Author + information
- Received July 24, 1995
- Revision received December 21, 1995
- Accepted February 21, 1996
- Published online July 1, 1996.
- Koon-Hou Mak, MBBS∗,
- Mark J. Eisenberg, MD, MPH,
- David S. Eccleston, MBBS,
- Kimberly J. Brown, RN,
- Stephen G. Ellis, FACC, MD and
- Eric J. Topol, MD, FACC1
- ↵1Address for correspondence: Dr. Eric J. Topol, Department of Cardiology, Desk F25, 9500 Euclid Avenue, Cleveland, Ohio 44195.
Objectives. Our goal was to provide the range of cost savings associated with various catheter reuse strategies.
Background. Percutaneous transluminal coronary angioplasty catheters are commonly reused in several countries outside the United States. However, the cost-effectiveness of such reuse strategies has not been evaluated.
Methods. Three theoretical models of catheter reuse were constructed using the actual costs for treating patients with coronary angioplasty at the Cleveland Clinic. Costs were calculated based on the number of balloon catheters, the amount of contrast agent used and the rates for urgent revascularization that were observed in a prospective Canadian study on catheter reuse.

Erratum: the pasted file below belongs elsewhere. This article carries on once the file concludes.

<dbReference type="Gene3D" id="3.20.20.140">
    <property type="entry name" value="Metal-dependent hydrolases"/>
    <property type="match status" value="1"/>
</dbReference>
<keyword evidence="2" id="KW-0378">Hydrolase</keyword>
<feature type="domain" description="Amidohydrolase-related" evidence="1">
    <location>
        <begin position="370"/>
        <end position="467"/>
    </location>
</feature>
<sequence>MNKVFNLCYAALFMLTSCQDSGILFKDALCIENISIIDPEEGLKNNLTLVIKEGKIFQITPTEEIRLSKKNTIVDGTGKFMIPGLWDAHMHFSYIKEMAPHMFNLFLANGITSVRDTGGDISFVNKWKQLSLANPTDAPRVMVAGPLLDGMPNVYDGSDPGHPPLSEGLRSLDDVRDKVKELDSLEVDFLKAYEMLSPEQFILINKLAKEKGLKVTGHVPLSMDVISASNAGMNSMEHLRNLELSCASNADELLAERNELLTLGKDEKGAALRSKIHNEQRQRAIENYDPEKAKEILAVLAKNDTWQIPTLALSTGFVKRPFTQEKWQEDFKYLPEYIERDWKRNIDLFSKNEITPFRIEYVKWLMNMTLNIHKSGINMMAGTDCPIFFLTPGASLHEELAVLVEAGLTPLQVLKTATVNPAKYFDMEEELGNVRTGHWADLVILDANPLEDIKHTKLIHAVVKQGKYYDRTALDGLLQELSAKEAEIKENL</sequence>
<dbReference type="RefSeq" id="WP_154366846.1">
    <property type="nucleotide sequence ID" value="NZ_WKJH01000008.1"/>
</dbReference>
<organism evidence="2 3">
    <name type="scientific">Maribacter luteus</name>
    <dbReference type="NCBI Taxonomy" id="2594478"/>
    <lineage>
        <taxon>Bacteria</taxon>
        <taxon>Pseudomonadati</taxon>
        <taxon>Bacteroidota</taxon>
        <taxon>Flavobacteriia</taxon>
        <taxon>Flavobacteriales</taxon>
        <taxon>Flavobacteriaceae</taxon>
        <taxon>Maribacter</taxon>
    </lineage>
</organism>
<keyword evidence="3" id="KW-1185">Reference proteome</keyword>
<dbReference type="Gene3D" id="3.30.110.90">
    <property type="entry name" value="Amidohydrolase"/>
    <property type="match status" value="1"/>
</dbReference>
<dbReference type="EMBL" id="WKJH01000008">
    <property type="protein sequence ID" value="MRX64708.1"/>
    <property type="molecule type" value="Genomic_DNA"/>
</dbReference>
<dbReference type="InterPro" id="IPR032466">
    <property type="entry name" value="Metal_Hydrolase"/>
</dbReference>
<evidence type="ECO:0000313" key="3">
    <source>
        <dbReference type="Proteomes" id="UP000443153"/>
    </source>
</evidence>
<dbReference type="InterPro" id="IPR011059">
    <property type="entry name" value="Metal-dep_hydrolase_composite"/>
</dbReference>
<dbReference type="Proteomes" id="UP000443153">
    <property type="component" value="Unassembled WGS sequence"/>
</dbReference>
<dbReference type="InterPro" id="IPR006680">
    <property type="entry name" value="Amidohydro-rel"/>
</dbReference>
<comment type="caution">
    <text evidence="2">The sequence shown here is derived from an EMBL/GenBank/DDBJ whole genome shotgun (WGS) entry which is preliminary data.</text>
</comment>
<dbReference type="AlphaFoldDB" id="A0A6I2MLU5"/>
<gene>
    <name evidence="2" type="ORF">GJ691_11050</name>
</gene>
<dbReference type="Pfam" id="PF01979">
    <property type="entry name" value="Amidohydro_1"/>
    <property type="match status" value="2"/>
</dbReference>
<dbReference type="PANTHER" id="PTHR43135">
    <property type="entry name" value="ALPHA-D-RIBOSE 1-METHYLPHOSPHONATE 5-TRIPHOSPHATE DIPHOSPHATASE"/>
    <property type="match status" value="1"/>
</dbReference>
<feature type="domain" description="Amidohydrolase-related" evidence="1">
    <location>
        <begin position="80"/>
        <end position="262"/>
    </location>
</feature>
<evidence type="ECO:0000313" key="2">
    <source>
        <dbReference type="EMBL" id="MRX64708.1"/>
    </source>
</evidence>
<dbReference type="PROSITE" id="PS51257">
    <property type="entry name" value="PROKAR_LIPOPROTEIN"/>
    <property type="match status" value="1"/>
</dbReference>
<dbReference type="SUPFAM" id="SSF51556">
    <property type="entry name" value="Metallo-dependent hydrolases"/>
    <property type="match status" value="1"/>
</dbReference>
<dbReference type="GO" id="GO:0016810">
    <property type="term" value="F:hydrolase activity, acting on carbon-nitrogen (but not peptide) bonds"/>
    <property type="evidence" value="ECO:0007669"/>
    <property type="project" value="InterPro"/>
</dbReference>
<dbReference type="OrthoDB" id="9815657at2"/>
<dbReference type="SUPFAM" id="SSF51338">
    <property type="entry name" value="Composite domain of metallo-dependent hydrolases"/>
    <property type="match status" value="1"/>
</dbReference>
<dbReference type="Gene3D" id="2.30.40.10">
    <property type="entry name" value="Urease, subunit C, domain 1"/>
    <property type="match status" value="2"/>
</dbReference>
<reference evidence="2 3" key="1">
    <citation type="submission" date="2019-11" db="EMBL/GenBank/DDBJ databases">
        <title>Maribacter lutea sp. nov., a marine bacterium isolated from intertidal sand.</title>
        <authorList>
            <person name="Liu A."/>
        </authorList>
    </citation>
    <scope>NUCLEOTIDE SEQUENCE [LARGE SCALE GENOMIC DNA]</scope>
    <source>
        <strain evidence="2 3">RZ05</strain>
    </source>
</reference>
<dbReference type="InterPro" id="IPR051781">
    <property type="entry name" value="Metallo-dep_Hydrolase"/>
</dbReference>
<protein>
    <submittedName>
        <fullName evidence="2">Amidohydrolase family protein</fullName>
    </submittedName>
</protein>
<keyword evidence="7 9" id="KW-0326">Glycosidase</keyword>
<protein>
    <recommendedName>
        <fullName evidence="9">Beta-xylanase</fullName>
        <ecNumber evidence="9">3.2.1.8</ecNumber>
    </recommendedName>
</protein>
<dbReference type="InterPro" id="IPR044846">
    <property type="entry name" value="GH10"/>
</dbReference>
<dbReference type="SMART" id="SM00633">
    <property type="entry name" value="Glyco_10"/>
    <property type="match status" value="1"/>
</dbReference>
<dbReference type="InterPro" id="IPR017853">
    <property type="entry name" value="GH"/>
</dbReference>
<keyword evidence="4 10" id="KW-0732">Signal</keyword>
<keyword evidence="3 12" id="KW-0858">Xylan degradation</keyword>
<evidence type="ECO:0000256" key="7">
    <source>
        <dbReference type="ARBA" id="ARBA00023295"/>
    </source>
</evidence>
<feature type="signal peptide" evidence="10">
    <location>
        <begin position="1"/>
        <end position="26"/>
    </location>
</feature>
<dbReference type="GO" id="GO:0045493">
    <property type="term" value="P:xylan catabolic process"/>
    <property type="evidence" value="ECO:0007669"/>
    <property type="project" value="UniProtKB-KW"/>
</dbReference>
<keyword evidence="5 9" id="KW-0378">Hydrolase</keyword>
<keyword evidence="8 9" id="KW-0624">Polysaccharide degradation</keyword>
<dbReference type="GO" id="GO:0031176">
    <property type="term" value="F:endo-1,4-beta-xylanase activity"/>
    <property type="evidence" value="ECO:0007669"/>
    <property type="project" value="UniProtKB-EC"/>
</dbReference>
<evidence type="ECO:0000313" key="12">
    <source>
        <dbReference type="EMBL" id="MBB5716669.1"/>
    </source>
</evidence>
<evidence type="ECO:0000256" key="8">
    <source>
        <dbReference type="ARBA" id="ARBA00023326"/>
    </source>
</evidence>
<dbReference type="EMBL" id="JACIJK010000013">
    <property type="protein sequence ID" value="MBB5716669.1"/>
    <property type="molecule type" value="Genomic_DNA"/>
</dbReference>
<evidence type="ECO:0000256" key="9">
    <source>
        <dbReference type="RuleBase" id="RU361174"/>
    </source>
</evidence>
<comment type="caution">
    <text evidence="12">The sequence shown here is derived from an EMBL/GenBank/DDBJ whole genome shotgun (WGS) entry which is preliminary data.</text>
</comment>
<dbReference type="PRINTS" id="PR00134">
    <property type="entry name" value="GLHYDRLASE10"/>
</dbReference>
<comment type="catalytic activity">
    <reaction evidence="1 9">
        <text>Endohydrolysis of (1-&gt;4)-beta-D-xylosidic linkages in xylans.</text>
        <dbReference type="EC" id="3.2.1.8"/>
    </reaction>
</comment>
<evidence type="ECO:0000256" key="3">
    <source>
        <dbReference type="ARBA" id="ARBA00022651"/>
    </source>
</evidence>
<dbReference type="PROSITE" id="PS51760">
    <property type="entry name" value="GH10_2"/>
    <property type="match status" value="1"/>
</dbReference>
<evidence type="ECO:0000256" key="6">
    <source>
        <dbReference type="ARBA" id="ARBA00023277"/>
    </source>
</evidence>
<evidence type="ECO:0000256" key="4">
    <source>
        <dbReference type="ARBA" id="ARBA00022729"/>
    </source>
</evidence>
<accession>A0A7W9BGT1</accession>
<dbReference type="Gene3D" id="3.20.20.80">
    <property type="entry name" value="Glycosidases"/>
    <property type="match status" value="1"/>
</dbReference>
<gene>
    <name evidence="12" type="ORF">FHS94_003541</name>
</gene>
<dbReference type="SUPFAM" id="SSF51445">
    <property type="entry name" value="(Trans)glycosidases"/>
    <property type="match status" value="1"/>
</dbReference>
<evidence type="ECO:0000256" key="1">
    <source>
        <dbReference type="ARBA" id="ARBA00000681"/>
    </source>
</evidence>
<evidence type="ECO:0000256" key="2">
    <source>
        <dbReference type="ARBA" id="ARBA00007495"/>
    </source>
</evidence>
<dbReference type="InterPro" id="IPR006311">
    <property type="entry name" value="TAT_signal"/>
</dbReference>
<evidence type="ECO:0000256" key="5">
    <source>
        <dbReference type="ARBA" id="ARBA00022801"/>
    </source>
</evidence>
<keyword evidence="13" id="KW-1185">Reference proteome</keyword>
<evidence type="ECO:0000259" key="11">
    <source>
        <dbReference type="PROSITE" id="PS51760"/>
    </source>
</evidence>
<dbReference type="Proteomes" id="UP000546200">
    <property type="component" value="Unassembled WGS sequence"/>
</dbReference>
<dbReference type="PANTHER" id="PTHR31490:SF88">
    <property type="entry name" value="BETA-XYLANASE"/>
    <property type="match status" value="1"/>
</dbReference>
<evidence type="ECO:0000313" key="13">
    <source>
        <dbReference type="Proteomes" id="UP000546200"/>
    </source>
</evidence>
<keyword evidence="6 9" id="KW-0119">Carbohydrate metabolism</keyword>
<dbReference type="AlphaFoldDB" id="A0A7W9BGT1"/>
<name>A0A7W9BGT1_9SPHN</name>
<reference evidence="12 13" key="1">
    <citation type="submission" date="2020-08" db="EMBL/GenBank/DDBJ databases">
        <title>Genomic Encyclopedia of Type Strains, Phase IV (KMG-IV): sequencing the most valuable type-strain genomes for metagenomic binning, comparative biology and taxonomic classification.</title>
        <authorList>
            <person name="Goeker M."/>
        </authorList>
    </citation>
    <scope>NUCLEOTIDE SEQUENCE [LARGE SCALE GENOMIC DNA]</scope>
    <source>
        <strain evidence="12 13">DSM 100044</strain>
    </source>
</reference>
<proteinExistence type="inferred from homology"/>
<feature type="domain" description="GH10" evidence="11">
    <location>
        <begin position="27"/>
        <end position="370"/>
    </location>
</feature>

Results. The median cost to treat a lesion by means of coronary angioplasty using new catheters was $8,800 per patient. In reuse models, the potential to reduce cost depended on the number of balloon catheters used and the rates of urgent revascularization. The “best case” scenario offered a potential savings of $480 (5.5% of total in-hospital cost), whereas the “worst case” scenario resulted in an increased cost of $1,075 (12.2% of total in-hospital cost) compared with the single-use strategy. Cost of the “likely case” scenario was similar to that of the single-use strategy. Sensitivity analyses identified the different rates of revascularization and cost of balloon catheters required to offset potential savings in each strategy.
Conclusions. Although reusing coronary angioplasty catheters may reduce total in-hospital costs, even a modest increase in complications requiring urgent revascularization may offset any potential savings. However, if an increase in complications and procedure time can be avoided, the reuse strategy has significant economic potential and, ultimately, may be extended to other percutaneous coronary interventional equipment.
- Received July 24, 1995.
- Revision received December 21, 1995.
- Accepted February 21, 1996.